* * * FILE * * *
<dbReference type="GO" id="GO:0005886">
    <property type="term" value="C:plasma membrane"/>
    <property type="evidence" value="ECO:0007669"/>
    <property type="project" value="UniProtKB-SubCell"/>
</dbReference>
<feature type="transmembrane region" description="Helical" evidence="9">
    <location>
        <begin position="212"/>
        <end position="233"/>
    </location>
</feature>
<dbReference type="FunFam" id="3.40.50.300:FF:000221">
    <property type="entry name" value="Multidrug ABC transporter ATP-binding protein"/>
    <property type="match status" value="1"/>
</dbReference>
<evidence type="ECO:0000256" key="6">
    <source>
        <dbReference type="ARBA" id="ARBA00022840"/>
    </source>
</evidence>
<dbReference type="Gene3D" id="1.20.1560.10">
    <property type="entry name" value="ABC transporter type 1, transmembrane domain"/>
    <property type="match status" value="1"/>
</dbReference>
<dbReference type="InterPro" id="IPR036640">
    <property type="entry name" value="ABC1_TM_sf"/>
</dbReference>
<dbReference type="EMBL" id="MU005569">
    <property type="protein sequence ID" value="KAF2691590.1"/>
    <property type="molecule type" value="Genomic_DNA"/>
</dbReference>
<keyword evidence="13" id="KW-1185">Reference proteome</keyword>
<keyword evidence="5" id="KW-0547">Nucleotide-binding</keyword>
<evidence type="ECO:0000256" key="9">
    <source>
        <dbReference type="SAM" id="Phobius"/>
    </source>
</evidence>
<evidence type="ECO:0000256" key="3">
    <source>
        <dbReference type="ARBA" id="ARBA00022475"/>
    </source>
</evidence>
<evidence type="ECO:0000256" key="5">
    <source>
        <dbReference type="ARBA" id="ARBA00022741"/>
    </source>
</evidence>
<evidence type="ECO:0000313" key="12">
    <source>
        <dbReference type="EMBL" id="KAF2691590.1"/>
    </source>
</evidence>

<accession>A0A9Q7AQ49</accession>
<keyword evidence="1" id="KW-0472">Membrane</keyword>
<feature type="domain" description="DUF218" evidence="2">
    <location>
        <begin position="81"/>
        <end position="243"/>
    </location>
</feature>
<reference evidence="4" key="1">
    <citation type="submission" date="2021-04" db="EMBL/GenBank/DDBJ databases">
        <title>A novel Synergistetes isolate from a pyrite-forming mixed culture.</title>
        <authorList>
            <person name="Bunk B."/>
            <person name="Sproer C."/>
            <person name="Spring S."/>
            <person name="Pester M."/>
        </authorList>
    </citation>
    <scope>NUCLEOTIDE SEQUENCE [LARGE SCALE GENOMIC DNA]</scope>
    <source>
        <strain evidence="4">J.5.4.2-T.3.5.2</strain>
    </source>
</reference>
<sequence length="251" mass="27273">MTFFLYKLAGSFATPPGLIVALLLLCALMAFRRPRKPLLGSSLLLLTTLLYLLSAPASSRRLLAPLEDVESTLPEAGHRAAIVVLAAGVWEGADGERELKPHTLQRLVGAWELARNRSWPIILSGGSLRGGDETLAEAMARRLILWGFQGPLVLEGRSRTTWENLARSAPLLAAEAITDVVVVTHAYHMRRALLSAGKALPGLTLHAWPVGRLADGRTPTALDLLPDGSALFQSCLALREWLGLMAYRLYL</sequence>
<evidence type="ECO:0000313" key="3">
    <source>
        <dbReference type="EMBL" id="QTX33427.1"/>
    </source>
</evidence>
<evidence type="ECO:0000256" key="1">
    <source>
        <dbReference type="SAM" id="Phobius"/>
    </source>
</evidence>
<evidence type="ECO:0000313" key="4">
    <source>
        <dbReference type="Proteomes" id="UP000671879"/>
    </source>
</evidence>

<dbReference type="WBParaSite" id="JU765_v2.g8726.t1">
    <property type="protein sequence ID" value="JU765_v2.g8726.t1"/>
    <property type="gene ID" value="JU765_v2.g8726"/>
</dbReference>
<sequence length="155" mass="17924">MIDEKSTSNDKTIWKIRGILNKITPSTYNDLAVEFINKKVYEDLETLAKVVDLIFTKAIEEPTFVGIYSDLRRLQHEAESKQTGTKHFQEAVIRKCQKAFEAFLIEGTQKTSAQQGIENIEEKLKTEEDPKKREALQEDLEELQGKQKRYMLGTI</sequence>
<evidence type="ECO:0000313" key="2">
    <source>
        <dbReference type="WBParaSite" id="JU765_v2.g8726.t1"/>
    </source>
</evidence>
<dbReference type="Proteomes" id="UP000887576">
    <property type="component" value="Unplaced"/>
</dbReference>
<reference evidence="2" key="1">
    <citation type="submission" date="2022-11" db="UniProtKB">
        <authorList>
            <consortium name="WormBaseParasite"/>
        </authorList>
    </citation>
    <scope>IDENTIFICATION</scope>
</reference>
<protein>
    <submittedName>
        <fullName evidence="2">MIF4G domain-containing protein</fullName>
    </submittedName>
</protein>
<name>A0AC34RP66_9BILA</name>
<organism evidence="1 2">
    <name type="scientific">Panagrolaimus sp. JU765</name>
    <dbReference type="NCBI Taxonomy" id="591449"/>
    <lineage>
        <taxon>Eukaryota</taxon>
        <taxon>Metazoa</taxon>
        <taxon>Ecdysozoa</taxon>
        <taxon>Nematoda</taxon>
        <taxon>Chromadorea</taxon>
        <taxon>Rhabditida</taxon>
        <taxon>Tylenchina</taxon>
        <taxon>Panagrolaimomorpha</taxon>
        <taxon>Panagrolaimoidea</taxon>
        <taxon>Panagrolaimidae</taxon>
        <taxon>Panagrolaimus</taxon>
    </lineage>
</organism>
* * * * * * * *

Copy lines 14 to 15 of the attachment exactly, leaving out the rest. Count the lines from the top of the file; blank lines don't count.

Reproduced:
    <property type="match status" value="1"/>
</dbReference>